I had never built my own system before by buying the parts, but I thought it would be a fun adventure. The most work was figuring out exactly what I needed. Putting the system together wasn't too much work. I put the system together following this step-by-step guide. Also, I did a lot of research on one of my favorite sites using this thread where people were very helpful in answering questions.

Here are a few of the pictures from my build (I am not going to give all the steps as you can find those using the guide that I posted above). I took these pictures with my cell phone so please forgive the quality:

The Parts

Putting it together

Booting Up

Overall, it took me about 4 hours to get everything together and running (the last hour to hour and a half was just setting up Windows). The system works great and so far there are no bugs. I will definitely be building all of my machines in the future because for the price you can get a way awesome machine. If anyone needs or wants help building their own machine then let me know and I would be more than happy to help you out. See the final build parts here.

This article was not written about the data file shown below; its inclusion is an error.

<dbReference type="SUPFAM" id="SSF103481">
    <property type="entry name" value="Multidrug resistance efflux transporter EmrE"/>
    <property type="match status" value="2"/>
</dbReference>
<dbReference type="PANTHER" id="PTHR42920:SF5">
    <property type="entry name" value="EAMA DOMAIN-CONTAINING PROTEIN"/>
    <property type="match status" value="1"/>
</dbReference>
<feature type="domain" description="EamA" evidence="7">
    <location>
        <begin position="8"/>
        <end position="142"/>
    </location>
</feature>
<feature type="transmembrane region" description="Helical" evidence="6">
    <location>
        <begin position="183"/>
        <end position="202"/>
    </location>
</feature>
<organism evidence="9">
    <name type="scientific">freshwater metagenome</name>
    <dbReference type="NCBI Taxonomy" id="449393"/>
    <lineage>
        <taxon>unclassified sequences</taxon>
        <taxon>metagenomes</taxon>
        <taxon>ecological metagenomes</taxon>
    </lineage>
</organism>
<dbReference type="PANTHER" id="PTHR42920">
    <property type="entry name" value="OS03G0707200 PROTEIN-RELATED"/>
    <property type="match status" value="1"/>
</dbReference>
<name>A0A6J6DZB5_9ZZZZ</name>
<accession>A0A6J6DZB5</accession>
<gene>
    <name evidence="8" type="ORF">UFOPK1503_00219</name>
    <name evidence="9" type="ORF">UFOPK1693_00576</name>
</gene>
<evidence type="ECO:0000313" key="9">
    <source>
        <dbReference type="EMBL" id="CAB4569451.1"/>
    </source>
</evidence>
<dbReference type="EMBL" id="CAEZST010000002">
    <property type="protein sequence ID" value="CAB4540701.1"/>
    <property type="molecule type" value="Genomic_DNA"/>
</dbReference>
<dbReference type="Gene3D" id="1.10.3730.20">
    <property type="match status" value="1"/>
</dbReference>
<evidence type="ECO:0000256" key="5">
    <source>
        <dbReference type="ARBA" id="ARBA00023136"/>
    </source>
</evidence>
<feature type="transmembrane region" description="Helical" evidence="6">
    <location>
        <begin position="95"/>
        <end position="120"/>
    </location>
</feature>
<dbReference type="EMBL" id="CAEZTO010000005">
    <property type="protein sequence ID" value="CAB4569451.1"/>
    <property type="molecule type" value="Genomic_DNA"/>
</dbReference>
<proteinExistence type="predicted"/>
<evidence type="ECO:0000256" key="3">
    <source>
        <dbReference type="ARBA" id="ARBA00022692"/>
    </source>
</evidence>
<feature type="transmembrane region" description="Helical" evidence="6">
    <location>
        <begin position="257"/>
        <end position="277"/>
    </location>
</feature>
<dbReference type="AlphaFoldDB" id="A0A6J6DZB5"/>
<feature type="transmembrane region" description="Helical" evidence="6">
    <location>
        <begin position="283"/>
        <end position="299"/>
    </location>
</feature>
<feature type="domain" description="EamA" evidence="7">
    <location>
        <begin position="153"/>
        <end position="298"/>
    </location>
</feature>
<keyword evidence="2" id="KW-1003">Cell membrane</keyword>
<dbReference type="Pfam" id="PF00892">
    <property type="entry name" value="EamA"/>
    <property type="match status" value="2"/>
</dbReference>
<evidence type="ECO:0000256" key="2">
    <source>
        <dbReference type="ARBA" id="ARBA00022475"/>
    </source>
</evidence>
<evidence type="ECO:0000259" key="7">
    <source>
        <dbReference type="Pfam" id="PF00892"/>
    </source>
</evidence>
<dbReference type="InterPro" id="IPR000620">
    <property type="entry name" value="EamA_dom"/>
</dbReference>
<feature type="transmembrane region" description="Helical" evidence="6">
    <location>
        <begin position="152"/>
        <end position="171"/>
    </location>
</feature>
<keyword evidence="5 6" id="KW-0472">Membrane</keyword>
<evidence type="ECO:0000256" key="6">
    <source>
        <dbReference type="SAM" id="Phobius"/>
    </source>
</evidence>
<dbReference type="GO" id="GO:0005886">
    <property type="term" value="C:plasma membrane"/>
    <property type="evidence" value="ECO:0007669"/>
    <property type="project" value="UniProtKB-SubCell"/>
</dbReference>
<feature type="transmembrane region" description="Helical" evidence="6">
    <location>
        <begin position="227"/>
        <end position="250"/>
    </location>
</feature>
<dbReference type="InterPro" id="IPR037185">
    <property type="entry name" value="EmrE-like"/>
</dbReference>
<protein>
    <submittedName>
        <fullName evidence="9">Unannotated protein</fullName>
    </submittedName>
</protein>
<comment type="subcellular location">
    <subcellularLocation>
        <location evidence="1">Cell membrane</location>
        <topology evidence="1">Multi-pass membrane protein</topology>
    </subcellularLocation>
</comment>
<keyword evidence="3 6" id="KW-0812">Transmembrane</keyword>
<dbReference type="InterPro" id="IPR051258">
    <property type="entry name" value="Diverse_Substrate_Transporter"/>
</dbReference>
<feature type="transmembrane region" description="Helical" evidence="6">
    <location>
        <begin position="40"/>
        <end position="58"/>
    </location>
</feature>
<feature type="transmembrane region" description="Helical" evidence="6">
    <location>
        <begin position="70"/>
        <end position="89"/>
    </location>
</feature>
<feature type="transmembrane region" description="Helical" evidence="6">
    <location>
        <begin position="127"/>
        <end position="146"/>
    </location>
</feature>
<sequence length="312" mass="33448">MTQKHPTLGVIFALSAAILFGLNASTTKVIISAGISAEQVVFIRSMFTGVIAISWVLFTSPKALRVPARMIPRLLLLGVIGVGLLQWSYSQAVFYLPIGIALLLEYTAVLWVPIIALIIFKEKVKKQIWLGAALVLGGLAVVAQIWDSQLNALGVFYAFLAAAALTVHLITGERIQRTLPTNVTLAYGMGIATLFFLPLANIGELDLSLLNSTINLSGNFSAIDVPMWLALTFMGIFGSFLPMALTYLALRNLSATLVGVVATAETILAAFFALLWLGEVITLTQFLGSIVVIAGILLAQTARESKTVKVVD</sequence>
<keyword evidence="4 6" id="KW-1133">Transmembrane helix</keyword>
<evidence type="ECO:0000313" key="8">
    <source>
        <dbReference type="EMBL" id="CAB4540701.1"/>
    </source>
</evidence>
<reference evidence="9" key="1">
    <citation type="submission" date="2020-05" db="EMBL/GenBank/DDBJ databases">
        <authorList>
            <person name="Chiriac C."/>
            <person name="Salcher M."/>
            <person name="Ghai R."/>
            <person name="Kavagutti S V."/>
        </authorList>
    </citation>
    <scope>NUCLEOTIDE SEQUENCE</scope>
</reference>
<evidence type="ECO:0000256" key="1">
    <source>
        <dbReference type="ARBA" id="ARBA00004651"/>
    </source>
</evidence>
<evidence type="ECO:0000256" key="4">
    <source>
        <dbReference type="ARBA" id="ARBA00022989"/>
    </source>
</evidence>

Final Build Parts

So, after a long day yesterday, here are the final parts that I ordered for the machine I am putting together for my wife:

Component Link Cost
Motherboard GIGABYTE GA-MA785GM-US2H AM3/AM2+/AM2 AMD 785G HDMI Micro ATX AMD Motherboard $162 (Combo Price)
CPU AMD Phenom II X2 550 Black Edition Callisto 3.1GHz 2 x 512KB L2 Cache 6MB L3 Cache Socket AM3 80W Dual-Core Processor $162 (Combo Price)
RAM G.SKILL 4GB (2 x 2GB) 240-Pin DDR2 SDRAM DDR2 1066 (PC2 8500) $70
OS Windows XP or Vista through ACM $20
Hard Drive Western Digital Caviar Black WD6401AALS 640GB 7200 RPM 32MB Cache SATA 3.0Gb/s 3.5" $65 * 2
DVD Drive PLEXTOR 24X DVD/CD Writer Black SATA Model PX-880SA $40
Video Card    
Case Thermaltake Tsunami VA3000BWA Black Aluminum $60 (After Rebate)
PSU OCZ OCZ700MXSP 700W SLI/CrossFire Active $50 (After Rebate)